Blue Skies

What is it about a sunny day in winter that puts me in the mood to seed something? It’s a bone-chilling 13 degrees and I’m havin warm thoughts about setting tomato starts, building a weed-tree tee-pee, arbor, or trellis, mowin the yard or sharpenin the blades.

Power tools for a dull job

I’m sure most of you feel much the same when Old Man Winter decides to give us a peek of something we need so much more of at this time of year. Commonly known as seasonal affective disorder, I bet there’s at least a bazillion of us who suffer from it. The only thing that works to suppress it for me is natural, and most powerful, sunshine.

Attending gardening lectures and presentations when snow lies heavy helps shorten the time I have to wait for it to melt. Those of us who write about it are expecting another year of increased participation in growing edible gardens and speakers are “cashing in” on the need to provide beginners with useful info. It’s part of what we do to help supplement what little income trickles in from the words we write in papers, magazines, and books.

This writer is still waiting on a reply from a publisher who seems to be taking an inordinate amount of time to decide if my book proposal is worthy of further consideration.  I reckon it’s one of the hazards of the job, but the wait isn’t helpin my SAD.

I attended a lecture series at a local learning center over the weekend. Gardening was the topic and a lot of people showed up. I was invited to bring along some of my material for a reserved spot at one of the info tables. I gave a lecture at this locale last summer and had a wonderful time. While looking over a display of one of the presenters I noticed an organic gardening encyclopedia, an old one.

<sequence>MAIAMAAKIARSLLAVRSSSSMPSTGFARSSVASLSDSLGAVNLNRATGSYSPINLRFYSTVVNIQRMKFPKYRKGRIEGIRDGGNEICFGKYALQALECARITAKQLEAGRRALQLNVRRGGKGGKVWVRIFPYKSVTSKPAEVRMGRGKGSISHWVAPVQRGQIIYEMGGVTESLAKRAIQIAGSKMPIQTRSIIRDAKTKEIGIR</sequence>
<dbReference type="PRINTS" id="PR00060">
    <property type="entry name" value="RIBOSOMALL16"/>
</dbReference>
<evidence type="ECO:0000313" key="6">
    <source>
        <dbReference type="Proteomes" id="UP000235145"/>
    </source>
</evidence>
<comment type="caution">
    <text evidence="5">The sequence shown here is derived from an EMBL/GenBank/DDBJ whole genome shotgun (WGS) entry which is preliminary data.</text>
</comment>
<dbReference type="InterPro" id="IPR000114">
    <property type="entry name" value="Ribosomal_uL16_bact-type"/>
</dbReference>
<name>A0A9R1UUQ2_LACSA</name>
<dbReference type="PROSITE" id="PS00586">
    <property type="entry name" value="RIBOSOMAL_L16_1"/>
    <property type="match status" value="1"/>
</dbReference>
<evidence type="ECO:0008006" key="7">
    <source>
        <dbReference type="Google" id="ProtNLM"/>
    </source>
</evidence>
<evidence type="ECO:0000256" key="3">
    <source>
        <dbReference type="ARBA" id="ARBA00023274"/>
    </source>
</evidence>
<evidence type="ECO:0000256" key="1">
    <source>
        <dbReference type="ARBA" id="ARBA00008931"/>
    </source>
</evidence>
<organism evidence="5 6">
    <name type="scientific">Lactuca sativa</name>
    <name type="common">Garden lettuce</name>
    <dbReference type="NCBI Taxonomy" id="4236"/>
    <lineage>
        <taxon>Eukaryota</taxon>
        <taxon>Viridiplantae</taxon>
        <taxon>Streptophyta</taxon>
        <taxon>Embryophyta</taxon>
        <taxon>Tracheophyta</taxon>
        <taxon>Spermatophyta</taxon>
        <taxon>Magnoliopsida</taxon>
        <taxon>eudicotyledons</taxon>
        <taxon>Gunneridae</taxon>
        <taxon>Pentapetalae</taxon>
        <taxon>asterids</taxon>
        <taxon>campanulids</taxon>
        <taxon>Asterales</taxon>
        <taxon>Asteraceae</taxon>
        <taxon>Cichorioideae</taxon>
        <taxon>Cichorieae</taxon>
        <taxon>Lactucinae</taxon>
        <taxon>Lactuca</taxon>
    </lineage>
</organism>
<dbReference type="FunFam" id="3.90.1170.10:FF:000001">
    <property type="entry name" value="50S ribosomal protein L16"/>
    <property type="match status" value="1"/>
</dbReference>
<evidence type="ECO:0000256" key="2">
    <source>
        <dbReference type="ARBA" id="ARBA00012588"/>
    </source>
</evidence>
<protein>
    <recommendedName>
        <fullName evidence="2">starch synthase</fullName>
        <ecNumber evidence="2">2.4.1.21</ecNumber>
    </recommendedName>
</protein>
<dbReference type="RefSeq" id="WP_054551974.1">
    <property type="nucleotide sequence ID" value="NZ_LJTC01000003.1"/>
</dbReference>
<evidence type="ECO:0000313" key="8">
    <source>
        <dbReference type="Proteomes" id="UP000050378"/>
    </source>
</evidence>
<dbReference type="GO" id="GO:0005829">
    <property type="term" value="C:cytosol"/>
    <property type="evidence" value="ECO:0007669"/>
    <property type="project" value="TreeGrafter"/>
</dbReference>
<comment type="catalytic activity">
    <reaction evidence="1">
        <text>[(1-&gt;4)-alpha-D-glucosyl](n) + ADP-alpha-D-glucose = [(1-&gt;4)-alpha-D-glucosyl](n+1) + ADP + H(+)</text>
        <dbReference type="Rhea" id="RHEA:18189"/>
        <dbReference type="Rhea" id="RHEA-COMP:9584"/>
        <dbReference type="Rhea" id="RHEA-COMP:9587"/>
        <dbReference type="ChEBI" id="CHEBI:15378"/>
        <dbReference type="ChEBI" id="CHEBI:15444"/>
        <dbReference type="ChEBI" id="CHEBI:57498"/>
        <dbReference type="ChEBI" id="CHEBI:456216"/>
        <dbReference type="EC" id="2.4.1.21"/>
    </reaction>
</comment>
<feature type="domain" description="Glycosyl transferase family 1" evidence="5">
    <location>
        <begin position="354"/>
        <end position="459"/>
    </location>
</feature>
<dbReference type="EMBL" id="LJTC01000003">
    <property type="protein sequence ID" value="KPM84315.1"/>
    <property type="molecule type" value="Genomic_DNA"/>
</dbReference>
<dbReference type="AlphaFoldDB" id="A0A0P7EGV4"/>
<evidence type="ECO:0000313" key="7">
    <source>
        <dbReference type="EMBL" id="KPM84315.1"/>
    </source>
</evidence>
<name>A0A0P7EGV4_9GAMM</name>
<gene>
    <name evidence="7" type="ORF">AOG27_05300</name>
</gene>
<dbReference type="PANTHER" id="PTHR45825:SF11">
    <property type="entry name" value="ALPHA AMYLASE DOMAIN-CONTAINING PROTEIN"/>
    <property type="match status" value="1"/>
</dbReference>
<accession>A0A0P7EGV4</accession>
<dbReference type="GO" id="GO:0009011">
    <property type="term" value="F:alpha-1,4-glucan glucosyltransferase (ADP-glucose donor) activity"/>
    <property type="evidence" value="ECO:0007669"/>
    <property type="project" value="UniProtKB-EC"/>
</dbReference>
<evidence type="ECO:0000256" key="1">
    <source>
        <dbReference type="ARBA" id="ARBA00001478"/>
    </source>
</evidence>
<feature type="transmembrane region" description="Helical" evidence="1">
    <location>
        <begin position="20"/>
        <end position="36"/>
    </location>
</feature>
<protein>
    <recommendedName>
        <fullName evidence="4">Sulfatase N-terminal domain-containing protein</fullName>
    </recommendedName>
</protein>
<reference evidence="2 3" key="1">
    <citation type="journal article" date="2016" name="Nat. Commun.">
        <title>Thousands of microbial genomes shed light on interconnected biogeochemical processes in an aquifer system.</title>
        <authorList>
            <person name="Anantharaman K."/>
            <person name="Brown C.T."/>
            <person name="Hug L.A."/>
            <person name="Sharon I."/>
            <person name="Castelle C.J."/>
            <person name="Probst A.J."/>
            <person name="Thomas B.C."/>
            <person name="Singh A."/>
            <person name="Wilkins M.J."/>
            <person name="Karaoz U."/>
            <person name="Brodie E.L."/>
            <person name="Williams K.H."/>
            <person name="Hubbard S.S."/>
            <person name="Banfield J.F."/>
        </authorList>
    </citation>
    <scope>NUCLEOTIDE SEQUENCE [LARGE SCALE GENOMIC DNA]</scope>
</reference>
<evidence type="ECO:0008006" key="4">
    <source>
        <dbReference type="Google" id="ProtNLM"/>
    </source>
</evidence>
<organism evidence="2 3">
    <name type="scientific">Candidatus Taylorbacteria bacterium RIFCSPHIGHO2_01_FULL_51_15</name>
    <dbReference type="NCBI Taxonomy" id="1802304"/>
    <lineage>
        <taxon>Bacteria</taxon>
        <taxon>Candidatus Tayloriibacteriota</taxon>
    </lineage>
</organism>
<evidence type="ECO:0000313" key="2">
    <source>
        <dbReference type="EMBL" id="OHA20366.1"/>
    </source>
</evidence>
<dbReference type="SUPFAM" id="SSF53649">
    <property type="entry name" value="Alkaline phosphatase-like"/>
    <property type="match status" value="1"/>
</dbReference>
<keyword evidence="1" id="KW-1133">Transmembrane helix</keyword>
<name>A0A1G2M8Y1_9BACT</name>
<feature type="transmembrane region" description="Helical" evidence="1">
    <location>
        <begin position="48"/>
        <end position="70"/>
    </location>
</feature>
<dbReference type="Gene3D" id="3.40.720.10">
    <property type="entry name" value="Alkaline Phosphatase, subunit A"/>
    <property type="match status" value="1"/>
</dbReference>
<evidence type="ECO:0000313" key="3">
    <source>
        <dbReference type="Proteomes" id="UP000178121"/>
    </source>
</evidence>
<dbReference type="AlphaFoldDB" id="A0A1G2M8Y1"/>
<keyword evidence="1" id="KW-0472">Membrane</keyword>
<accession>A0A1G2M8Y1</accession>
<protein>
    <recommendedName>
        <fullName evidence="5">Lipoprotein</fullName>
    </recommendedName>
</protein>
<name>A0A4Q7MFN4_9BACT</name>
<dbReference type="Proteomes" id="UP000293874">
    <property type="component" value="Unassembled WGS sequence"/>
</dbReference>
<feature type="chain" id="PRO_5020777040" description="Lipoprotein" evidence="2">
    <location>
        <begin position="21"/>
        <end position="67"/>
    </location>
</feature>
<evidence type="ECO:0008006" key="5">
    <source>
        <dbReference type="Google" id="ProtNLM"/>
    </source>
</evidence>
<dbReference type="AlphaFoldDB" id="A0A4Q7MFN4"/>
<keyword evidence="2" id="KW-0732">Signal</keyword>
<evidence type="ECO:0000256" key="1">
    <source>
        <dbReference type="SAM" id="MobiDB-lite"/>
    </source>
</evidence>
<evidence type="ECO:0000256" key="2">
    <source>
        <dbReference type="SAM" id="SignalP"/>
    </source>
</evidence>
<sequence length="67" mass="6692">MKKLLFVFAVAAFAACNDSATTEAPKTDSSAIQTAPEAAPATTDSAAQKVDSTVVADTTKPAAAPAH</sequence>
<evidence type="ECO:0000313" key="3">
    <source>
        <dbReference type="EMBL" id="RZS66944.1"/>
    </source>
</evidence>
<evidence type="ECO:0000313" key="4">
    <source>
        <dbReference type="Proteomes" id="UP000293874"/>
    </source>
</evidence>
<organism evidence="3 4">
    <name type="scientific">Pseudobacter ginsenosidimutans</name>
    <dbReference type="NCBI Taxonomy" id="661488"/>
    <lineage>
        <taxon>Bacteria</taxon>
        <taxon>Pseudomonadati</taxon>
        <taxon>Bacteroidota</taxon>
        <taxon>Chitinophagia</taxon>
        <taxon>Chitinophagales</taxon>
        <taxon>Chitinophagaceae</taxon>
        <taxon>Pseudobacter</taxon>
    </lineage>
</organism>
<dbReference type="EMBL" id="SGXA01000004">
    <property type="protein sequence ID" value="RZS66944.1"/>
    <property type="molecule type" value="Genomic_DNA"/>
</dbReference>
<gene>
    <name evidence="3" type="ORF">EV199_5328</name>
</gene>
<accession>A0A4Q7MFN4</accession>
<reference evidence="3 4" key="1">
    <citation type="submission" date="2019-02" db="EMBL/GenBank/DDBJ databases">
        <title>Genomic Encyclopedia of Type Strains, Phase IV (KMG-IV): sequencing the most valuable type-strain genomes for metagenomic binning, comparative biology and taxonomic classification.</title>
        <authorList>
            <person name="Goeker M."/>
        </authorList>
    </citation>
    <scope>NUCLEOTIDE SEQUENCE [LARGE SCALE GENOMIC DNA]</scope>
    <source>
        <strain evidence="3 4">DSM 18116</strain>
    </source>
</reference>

An old book about an old practice

Leafing through this old book I came across a couple of very interesting black and white photographs. The copyright date was 1959, with a first printing in March, a second in April, and third in August of the same year.

It was a thick book, and I’m sure there were more interesting photos, but I didn’t have time to look through all of it.

Old fashioned, but it's how I do it today

Let them eat . . . kudzu?

Be sure to click on the thumbnails for a larger view of these retro pictures, and notice the caption on the cows eating kudzu photo.

And finally, one more significant photograph that might say something about something…

I'm not really sure what condition its condition is in.

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10 Comments

  1. Now I see the cows! Here’s a corn-fed joke for you: A zookeeper spots a few stray cows grazing on a hillside and stops his car to watch. To his amazement, he sees a rare Lingualope trying to blend in with the small herd. He sneaks up on it from behind, attempts to throw a noose over its neck, and subsequently loses his balance when he hears this: “Not now! Can’t you see I’m trying to chew my cud, zoo-idiot?”

  2. Hi TC, I agree. We need more sun, it has been more shy than normal here too. At least the water table has been replenished. The old photos are fun, seeing someone wearing a suit in gardening type pursuits is always interesting. Are we supposed to measure from the lights? Goats are used here to cut the kudzu along highways with steep banks. They move the fences to where they want the stuff cut down, where it is too steep for men with mowers or bush hogs. As for politics, please everyone, wake up to the problems before us and work together.
    Just my two cents.
    Frances

    1. I don’t think it matters where you measure from Ms. Frances, just as long as you keep the lights within a couple inches of whatever it is you’re growin. And I’ve heard of kudzu-eating goats.

      “Wake up to the problems before us and work together.”
      Well said!

  3. Great pic of the terrific trio, don’t you think? Biden and Pelosi with their facial expressions… Makes you wonder what they’re really thinking. So where are all those cows that are s’posed to be eating the kudzu? TC, this post is anti-SAD.

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